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The Burden of Proof Factor in a Medical Malpractice Claim

Written by Berkowitz

Balance Scale and Doctor SymbolBefore you file a medical malpractice lawsuit, you need to understand the burden of proof – and whether you have a legitimate claim or not. Even if a doctor commits an error, that error may not be the result of negligence; therefore, he or she may not be liable for your injuries under malpractice laws. That being said, you should always consult with a medical malpractice attorney to see if your case is of negligence or not. Doing so can ensure that you receive compensation for injuries that you have suffered.





Can You Carry Your Burden of Proof?

As the plaintiff, you have the burden of proof. That means you must show that the physician is liable for your injuries and that he or she acted in a way that resulted in your injury. This is a big task to take on – and one you should not do without the assistance of a medical malpractice attorney. To carry the burden of proof, you must establish that:

  1. There was a duty. This means that the physician or healthcare provider owed a duty of care to you. This is often self-evident and not disputed. If there was no doctor-patient relationship, then the physician could dispute whether there was a duty of care. For example, a physician you received information from online but didn’t enter into a professional relationship with.
  2. Negligence occurred. The physician or healthcare professional failed to reach the standard of care that is expected of them. The medical community standards are not the same as the practice guidelines; therefore, you would need to compare the medical provider’s actions against those of other providers in a similar situation to determine if they deviated from the “standard.”
  3. You suffered an injury. If there is no injury, even with a deviation of the standard, there is no case. You must show that you suffered a loss or injury as the direct result of the negligence. You will need to prove with a probability of more than 50 percent that the outcome would have been better with the absence of the substandard care you received.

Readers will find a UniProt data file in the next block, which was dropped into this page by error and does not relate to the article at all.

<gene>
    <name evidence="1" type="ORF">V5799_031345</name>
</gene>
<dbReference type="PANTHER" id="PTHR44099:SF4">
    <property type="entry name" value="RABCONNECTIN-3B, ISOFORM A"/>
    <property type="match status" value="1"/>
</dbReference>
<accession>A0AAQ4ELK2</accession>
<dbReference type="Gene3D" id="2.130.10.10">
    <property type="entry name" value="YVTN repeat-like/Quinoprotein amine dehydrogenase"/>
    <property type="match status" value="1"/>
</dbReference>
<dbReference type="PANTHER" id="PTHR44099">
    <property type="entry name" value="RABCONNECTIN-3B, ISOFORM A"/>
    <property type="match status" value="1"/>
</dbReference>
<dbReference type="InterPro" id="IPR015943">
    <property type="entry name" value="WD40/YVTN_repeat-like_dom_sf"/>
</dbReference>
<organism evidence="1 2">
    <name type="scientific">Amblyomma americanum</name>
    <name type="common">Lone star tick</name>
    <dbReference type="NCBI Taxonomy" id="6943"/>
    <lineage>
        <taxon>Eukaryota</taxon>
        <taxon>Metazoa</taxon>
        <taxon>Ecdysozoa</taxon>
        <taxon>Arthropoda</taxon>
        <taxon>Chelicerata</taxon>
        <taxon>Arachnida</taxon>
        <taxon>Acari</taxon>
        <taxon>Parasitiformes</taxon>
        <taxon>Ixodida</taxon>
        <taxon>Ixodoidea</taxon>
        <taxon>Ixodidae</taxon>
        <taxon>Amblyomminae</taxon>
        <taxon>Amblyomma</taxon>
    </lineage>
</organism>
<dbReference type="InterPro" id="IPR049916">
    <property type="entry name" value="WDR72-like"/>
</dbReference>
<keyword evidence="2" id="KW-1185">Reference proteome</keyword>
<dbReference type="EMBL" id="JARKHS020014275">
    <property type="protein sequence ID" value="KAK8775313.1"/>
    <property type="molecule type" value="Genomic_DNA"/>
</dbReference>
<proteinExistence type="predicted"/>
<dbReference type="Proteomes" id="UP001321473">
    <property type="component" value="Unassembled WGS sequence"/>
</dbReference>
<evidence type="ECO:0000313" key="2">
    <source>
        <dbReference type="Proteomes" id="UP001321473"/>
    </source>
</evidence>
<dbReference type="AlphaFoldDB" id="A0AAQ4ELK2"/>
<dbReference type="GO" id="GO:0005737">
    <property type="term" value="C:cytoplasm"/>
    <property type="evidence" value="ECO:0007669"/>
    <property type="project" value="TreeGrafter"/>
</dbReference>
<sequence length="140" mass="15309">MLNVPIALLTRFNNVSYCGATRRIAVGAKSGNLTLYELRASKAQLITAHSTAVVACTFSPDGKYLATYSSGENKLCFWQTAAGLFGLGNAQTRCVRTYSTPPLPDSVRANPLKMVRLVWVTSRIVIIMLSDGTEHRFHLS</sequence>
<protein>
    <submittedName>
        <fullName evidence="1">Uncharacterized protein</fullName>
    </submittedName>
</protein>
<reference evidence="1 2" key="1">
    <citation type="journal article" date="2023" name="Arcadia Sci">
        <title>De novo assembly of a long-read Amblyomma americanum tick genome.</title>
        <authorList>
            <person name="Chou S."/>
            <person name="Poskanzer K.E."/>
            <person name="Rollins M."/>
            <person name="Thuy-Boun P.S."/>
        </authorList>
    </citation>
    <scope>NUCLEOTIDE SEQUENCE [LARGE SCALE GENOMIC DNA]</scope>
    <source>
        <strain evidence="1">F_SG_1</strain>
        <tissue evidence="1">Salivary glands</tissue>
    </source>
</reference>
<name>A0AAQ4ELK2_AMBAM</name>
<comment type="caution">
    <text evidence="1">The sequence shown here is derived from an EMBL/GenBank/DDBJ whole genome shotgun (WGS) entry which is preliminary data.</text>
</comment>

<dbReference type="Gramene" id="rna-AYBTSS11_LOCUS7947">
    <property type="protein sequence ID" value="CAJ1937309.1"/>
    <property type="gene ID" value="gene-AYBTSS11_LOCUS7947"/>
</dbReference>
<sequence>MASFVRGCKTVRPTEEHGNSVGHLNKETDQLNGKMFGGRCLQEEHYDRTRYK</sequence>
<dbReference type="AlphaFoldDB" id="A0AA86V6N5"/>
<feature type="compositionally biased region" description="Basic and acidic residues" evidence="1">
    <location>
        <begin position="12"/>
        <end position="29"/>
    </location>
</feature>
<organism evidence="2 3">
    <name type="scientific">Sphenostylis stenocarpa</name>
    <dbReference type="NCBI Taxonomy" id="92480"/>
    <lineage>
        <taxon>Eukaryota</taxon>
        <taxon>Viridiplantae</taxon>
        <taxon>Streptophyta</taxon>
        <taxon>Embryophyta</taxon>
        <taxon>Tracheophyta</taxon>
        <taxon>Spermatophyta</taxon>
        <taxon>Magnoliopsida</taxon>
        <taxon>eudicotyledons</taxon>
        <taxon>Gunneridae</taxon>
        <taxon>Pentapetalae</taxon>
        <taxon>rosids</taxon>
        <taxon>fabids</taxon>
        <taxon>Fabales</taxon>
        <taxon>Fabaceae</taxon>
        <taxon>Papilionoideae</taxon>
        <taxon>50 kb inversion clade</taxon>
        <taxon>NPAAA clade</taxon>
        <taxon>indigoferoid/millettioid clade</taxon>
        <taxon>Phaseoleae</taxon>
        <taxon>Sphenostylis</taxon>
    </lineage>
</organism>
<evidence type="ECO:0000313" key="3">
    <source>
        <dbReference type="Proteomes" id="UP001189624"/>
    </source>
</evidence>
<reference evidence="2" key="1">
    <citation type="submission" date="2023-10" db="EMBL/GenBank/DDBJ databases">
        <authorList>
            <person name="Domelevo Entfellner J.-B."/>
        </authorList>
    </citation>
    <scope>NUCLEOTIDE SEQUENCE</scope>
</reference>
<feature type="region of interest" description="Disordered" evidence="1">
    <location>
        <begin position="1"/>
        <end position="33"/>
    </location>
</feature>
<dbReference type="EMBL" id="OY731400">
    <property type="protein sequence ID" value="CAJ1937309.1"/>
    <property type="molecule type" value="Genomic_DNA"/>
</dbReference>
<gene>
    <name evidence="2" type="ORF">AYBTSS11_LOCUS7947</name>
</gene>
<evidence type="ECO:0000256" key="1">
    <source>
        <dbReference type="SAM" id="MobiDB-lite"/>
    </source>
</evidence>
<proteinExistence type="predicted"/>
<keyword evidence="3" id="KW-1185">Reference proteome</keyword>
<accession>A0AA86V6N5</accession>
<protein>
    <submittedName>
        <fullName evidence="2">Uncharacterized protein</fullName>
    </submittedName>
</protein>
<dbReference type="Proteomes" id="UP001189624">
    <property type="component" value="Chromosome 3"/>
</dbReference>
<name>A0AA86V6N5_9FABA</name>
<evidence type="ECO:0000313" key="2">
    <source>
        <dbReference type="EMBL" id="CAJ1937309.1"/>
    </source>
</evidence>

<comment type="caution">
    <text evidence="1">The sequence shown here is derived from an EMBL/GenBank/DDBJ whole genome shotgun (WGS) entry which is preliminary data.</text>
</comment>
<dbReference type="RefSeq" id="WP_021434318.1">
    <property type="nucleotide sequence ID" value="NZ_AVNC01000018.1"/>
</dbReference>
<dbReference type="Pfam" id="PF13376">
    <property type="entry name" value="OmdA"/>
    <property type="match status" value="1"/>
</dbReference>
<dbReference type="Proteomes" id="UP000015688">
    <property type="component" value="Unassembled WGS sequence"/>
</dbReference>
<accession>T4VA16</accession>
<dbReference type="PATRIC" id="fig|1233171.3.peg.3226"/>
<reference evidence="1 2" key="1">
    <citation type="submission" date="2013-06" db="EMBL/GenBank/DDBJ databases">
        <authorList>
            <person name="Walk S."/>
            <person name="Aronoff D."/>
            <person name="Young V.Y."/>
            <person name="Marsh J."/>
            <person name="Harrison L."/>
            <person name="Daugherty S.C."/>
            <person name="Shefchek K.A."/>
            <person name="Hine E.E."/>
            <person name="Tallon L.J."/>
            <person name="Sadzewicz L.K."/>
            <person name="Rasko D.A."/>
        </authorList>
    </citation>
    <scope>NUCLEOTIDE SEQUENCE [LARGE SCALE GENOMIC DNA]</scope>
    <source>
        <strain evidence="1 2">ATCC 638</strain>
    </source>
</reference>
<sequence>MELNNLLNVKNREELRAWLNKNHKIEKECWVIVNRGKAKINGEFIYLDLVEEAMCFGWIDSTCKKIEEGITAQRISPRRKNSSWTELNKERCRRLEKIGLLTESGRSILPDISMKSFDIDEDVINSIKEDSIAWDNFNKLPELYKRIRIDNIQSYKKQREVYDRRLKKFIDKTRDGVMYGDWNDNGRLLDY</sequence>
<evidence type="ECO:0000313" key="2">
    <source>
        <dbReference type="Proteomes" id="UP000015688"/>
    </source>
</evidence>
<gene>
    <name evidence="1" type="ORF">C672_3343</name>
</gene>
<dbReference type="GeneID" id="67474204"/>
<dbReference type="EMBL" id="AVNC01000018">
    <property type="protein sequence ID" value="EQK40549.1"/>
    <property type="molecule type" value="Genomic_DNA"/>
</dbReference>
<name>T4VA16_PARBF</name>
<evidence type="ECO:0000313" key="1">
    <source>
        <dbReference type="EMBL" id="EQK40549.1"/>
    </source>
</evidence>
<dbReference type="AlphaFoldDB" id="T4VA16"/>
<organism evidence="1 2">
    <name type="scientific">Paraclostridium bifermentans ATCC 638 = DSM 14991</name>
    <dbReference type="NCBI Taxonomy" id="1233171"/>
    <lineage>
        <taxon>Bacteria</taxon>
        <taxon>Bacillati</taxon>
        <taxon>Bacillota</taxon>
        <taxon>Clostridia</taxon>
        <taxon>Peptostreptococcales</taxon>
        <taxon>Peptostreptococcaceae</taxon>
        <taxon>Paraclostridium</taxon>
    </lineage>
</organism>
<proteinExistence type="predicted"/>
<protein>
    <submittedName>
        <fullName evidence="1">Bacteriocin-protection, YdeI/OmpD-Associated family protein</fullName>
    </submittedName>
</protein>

4. The negligence was the cause of your injury. Your loss or injury must be a direct result of the breach of duty. An unexpected or undesirable outcome of a medical procedure is not automatically a case of malpractice. Instead, you need to show that negligence or a breach of the standard of care led to an injury. If the physician performed within his or her duty, but your outcome was unfavorable, it is not malpractice.
  5. Assessing Approved Practice – Even though the treatment may not have been standard, if the caregiver can argue that it was a reasonably approved practice and other competent professionals use that practice in the same capacity, your case could have no ground to stand upon.
  6. Honest Error of Judgment – If a physician had an honest error of judgment, you may not be able to take action upon that – but this will require an attorney to assess the case and determine if malpractice occurred within that error.
  7. Contributory Negligence – If your injury or loss was the result of your failure to seek or follow recommended treatments, the medical professional may be able to argue that their substandard care is not the cause of your injury; instead, your failure to follow instructions was the cause.

Injured? Speak with a Malpractice Attorney

To ensure that your case meets the burden of proof, have it assessed by a Connecticut medical malpractice attorney. An attorney will look at your case from both perspectives (plaintiff and defense) to see how the burden plays out and if there is enough evidence to establish the physician’s fault. Contact Berkowitz and Hanna LLC today to schedule a no-obligation case evaluation.